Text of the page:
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She played many roles in her lifetime: wife, mother, the nation’s second lady and Walter Mondale’s inseparable partner on the national and international stages, where she moved with energy and grace for decades.
But Joan Adams Mondale’s favorite title through the years, she happily acknowledged, was Joan of Art. The former museum guide became an accomplished potter in her own right, leveraging her position as wife of an important leader to promote the arts locally and worldwide. She made her tastes and influence felt from famous galleries and performance stages to subway stations and light-rail stops.
“They didn’t call her Joan of Art for nothing,” said Martin Friedman, former director of the Walker Art Museum who is now retired in New York. “In her own quiet way, she did more for the arts than anybody and any administration. … She was unique, and artists loved her and museum directors admired her.”
Joan Mondale, 83, died Monday surrounded by her husband, sons and family members at Mount Olivet Careview Home in Minneapolis, where she had been receiving hospice care since moving there Friday from her downtown Minneapolis home.
In 2010, she resigned her last official position — choosing subjects for stamps as a member of the Postmaster General’s Citizens’ Stamp Advisory Committee — and had been in declining health the last few years.
In a statement late Monday afternoon, the former vice president and U.S. ambassador to Japan said that his family was “grateful for the expressions of love and support we have received. Joan was greatly loved by many. We will miss her dearly.”
At her side were her husband and sons Ted, CEO of the Minnesota Sports Facility Authority, and William, both of the Twin Cities. Her daughter, Eleanor, died in 2011 after a long battle with brain cancer.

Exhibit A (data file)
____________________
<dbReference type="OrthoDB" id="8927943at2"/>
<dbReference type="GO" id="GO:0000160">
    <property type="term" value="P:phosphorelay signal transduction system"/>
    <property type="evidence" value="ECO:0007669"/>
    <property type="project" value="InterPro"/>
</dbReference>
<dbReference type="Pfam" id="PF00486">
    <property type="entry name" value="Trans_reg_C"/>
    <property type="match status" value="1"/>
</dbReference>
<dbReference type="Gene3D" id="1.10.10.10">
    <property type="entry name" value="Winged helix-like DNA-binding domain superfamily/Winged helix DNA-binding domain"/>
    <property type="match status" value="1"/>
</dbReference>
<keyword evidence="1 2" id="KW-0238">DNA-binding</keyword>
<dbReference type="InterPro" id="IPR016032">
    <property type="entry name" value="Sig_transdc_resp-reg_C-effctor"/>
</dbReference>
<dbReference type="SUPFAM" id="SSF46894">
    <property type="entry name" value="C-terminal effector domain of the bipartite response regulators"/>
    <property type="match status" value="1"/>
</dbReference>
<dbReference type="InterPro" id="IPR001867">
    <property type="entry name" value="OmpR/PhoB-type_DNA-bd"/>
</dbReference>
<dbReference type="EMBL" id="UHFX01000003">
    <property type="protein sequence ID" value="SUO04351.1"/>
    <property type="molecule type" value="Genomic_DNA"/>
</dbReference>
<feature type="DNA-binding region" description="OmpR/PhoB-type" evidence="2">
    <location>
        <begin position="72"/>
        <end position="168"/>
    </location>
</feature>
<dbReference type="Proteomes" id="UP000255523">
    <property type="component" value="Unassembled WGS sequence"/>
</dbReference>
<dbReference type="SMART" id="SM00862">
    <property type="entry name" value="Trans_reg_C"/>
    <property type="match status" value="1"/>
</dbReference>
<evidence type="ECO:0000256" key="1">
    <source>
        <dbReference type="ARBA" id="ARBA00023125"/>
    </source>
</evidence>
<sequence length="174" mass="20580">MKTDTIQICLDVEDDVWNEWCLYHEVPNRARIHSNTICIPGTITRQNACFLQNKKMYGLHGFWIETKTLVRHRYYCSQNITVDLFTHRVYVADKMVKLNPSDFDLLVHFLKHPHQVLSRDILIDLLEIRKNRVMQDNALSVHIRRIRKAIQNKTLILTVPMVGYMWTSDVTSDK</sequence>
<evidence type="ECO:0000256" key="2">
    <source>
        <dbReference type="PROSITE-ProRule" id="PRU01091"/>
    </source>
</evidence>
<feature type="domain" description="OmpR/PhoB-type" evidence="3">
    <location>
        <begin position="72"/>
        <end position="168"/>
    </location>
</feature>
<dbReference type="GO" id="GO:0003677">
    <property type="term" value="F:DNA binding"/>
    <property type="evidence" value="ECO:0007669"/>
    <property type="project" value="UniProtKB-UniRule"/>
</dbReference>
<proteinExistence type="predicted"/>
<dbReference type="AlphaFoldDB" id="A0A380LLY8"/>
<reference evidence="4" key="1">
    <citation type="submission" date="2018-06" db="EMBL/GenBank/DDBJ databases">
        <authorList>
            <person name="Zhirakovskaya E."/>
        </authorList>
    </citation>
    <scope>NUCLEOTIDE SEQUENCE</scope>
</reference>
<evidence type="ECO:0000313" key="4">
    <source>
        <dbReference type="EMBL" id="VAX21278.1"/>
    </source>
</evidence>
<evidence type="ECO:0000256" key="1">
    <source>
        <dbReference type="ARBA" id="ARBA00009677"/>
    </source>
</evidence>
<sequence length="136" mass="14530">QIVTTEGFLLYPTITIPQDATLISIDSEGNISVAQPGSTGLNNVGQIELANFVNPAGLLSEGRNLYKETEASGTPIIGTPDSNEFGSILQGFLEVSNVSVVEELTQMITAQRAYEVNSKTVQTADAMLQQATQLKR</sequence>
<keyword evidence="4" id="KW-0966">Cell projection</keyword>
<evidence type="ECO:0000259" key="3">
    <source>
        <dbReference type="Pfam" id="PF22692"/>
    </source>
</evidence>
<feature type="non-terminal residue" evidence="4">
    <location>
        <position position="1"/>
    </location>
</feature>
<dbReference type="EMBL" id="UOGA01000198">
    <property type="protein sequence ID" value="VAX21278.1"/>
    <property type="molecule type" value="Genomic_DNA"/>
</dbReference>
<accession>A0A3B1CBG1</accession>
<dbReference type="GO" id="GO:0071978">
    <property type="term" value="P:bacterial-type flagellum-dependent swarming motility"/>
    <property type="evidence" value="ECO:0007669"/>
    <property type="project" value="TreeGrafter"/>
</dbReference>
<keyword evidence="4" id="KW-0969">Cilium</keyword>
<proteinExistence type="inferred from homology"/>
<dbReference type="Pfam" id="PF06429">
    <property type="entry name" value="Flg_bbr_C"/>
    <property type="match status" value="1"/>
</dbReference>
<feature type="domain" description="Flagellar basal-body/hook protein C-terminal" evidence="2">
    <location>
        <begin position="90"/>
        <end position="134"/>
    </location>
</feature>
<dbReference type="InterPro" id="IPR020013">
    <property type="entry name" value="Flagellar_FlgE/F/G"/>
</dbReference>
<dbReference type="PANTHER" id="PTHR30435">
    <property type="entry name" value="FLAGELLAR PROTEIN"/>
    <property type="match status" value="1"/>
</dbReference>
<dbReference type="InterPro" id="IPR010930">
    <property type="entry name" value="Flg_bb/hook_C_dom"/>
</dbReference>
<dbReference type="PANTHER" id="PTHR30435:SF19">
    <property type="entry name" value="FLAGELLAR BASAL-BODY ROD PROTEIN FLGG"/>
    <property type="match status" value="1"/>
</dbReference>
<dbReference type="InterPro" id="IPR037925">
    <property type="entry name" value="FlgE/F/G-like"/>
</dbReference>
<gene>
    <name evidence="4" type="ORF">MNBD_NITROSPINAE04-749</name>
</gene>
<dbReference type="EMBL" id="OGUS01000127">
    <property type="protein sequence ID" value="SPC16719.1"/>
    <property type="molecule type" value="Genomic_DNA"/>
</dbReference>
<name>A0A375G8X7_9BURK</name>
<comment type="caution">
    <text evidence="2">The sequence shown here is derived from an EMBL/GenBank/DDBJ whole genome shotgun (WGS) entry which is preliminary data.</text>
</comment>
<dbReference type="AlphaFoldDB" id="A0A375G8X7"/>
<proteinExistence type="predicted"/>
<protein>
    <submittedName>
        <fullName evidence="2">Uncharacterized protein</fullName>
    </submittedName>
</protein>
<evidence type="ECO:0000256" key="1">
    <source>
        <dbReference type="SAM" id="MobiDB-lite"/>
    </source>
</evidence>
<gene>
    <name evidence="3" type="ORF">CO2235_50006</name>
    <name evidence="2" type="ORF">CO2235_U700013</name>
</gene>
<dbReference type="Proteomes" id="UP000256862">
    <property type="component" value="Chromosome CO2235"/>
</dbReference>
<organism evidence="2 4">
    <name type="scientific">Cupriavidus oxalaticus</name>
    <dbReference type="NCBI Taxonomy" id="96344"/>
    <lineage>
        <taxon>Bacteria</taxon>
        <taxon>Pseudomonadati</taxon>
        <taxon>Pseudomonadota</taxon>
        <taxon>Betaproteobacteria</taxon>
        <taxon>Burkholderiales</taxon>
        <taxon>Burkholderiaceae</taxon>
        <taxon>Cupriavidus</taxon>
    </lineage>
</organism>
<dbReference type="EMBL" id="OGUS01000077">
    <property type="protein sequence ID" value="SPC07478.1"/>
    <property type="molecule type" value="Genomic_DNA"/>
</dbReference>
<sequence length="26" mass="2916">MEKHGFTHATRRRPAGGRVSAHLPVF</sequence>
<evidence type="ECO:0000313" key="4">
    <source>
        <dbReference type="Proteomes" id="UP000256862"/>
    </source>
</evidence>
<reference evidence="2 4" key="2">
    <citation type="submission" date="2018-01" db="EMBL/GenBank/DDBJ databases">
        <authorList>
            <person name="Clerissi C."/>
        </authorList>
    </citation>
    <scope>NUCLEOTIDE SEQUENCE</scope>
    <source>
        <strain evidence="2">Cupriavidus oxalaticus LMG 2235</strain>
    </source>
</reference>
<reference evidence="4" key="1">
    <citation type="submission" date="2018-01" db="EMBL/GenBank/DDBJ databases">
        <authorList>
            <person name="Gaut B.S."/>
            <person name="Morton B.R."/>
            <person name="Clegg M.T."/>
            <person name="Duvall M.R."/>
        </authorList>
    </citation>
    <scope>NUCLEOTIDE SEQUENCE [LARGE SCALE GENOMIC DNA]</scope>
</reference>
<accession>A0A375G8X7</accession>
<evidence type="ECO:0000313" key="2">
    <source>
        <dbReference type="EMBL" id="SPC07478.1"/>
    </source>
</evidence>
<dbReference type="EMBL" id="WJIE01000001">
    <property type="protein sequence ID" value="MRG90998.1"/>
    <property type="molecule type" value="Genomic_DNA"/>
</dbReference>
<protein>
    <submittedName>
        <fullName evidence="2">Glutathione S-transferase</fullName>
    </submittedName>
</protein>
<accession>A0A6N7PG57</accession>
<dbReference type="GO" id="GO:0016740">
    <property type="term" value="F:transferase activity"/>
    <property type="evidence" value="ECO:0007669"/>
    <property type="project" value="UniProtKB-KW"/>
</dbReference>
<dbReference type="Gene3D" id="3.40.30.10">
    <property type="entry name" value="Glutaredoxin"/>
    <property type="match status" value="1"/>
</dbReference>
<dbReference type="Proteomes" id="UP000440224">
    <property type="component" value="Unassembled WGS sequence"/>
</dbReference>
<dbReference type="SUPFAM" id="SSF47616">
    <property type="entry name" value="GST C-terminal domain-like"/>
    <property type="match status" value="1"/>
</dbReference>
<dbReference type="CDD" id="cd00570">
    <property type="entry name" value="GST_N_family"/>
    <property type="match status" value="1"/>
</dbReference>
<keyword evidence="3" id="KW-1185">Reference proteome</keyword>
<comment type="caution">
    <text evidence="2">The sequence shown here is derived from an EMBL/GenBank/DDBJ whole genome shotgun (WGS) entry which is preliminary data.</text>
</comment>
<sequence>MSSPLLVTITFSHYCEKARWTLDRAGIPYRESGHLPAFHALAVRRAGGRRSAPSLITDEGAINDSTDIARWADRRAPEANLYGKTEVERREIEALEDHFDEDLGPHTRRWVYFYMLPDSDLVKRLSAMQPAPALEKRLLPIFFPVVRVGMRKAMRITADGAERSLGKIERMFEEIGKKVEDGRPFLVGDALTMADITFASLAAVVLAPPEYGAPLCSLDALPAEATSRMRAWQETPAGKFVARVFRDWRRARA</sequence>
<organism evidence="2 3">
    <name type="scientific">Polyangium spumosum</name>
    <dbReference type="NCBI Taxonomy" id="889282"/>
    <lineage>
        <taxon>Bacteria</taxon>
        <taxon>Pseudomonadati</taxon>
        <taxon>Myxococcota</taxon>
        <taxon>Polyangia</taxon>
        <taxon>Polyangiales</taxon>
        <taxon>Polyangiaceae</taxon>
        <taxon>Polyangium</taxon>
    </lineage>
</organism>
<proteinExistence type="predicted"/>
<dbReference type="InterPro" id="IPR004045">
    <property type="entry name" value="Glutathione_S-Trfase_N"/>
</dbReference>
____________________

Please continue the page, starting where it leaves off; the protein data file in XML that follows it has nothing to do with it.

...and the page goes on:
Services will be held Saturday at Westminster Presbyterian Church in downtown Minneapolis. A time has not yet been set.
Not long after news of Joan Mondale’s death became known, political leaders far and near weighed in with condolences and praise.
In a statement released Monday night by the White House, President Obama said she “passionately advocated for the role of art in the life of our nation and the promotion of understanding worldwide.”
Gov. Mark Dayton said that she “stood right by her husband’s side … [and] made her own mark on life in our state and our country. … She also found time to raise three children, who became very accomplished adults.”
Mad about art
Already an arts advocate and serious student of pottery when she moved into the vice presidential mansion, Joan Mondale made her mark as a leader in the national crafts revival of the 1970s. She turned her official Washington, D.C., residence into a showcase for contemporary art, promoted American craft glassware and pottery and chaired the federal arts and humanities council.
A few years after Walter Mondale’s 1984 presidential bid failed, the Mondales returned to Minnesota. Almost immediately, she jumped back into the Twin Cities art scene, speaking at festivals, serving on boards and lobbying for public funding for the arts.
In 1990, she helped launch the Northern Clay Center for pottery, a passion she maintained through her final days.
“She was just mad for talking about art,” said Warren MacKenzie, her mentor and an internationally known potter from Stillwater whose work Mondale championed in the U.S. and Japan. “She couldn’t get enough of it. As an artist, you can’t have enough people like her.”